Friday, August 23, 2019

Victoria Film Festival tackles comedy, drama, and more

February 3, 2016 by Jayden Grieve, contributing writer

The Victoria Film Festival is back for its 22nd year of screening films for local audiences. The festival has a very large and comprehensive line-up of movies; Victoria Film Festival communications coordinator Fulya Ozkul says that no matter who you are, you’re sure to find something you’ll love.

“You can expect 150 films over ten days, with a variety of short and long films from all over Canada and the world,” says Ozkul. “There’s something for everyone, really.”

Although there may be similarities in the festival’s line-up from year to year, the films shown are always very different; Ozkul says it’s hard to know what to expect. She explains that Victoria has such a varied audience that everything from Canadian to American to foreign films has a chance to do well.

“You kind of have an idea of what will sell well right off the bat, but it is always kind of interesting,” Ozkul explains. “Victoria is a different kind of demographic and a different kind of market than Vancouver or Toronto, and people in Victoria really like all the diverse stuff.”

Chloe Sosa-Sims is one of the co-directors of Dan and Margot, which deals with schizophrenia (photo provided).

Chloe Sosa-Sims is one of the co-directors of Dan and Margot, which deals with schizophrenia (photo provided).

One of the films that will be playing is Sandwich Nazi, a Vancouver-based documentary about deli owner Salam Kahil that follows his everyday comedic antics in the deli and delves deeper into his charity work and backstory (and is not related to the Seinfeld episode the doc takes its name from).

“I find it really interesting because there are all these people who we come across in our everyday lives who we don’t know anything about, and this is just one story of many,” Ozkul says. “It’s really nice to see the different sides of this average man.”

Sandwich Nazi director Lewis Bennett explains that they screened a shorter version of the film at the Victoria Film Festival in 2012, and that they were happy to come back.

“Last time we came out, we basically took the ferry over and were only able to stay for one screening,” says Bennett, “so I’m excited about spending a couple days in town and seeing a bunch more films.”

Bennett and his film are no strangers to festivals, and he says that, at the ones he’s visited, the film has been met with an interesting mix of reviews.

“I think we made a film that people were either going to love or hate,” says Bennett, “and we kind of got that response; some people will immediately dismiss it after the fact and some people will love it and champion it.”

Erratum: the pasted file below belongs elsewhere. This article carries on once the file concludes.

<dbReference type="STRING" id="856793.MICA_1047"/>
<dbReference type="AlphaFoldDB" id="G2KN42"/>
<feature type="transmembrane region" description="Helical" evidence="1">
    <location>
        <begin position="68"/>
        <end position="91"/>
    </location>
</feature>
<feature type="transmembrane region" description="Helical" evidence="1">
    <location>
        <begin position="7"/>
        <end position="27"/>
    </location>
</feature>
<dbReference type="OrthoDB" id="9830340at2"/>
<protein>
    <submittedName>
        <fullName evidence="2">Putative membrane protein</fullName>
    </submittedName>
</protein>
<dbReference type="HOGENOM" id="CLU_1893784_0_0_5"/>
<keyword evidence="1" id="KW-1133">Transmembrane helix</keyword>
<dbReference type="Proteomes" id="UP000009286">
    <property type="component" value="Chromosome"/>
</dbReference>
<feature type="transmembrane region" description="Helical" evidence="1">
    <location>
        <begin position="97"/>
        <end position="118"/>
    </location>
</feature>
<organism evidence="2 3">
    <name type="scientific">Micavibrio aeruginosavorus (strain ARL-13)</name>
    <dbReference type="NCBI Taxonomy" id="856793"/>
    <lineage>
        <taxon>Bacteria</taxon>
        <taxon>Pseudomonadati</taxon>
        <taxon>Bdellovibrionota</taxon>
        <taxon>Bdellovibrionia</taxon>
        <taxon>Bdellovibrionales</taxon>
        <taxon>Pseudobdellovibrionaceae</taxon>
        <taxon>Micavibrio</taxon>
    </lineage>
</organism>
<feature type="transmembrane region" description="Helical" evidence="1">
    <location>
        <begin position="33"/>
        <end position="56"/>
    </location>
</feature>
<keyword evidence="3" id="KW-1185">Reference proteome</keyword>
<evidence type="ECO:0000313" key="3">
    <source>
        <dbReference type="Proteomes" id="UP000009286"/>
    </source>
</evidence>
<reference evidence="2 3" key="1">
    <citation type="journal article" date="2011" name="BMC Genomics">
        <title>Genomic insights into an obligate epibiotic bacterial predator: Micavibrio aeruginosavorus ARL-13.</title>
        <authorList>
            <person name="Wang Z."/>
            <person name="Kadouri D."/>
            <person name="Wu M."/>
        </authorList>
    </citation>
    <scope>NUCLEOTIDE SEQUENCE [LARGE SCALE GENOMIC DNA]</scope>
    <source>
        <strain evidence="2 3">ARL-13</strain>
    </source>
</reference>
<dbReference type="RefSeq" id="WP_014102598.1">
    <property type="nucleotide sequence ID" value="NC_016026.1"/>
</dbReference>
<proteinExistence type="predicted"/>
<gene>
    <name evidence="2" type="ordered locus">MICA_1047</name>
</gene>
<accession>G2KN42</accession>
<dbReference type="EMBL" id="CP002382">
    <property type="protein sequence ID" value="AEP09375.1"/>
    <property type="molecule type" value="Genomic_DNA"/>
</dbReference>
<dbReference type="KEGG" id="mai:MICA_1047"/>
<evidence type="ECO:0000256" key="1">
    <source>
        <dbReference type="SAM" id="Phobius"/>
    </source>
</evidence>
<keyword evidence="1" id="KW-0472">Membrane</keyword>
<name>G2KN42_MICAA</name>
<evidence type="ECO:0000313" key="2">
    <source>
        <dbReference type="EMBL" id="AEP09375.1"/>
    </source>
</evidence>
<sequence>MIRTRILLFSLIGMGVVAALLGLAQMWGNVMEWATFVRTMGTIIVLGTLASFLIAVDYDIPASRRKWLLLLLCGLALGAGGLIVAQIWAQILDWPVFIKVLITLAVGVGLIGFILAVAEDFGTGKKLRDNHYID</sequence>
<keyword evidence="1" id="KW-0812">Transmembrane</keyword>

Bennett was originally drawn to Kahil as a customer at his deli, where he is constantly making people laugh. They wanted to share this humour with the world.

“Maybe it’s teaching them about something new or giving them empathy for a different situation or different people,” says Bennett, explaining why he likes to make film. “But for me and the people I work with, we are always kind of drawn to comedy; that’s sort of our first love.”

In stark contrast to Bennett’s charming piece, Dan and Margot, another film screening at the festival, provides a window into the life of Margot, who has schizophrenia.

“I think that one will be interesting because it’s a topic that not a lot of people talk about,” says Ozkul. “Mental health is discussed pretty regularly, but not necessarily schizophrenia. The director and Margot will be here, so I think that will open the floor for a really interesting discussion after the film.”

The film was made in Toronto; the two co-directors and Margot are very excited to head out to the west coast.

“This is actually our first time attending Victoria both as a city and a festival,” says Chloe Sosa-Sims, one of the film’s co-directors. “We’re especially excited because it’s our world premiere and our whole team will be there.”

Sosa-Sims and her team are working hard to set up a big festival run and plan to do a grassroots screening tour at a handful of different universities in the fall.

“I’ve heard great things about the [Victoria] festival and, having looked at their program previously and this year, I think they do a very exceptional job at creating a Canadian and international line up,” says Sosa-Sims. “They are actually quite a large festival in the scheme of Canadian festivals.”

Sosa-Sims says she hasn’t seen the film with anyone except her co-director Jake Chirico and Margot, and she is excited to share it with the world and to see how people react to it. The subject matter is very near and dear to her, and she hopes people will take something away from it.

“The film should bring some light to schizophrenia and what it’s like to experience something like that and really humanize it for a lot of people who are unfamiliar,” says Sosa-Sims. “Schizophrenia is still really stigmatized. All the media coverage revolves around portraying people with schizophrenia who have committed really violent and atrocious crimes, and I really wanted to tell a story about a normal, kind-hearted individual who has to deal with it.”

Ozkul is happy that there is such a variety of exciting films at the fest.

“The film festival is always about seeing films that you wouldn’t be able to see otherwise,” says Ozkul, “and getting out of your comfort zone and trying something new.”

Victoria Film Festival
February 5 to 14
$2 membership required, see website for movie prices

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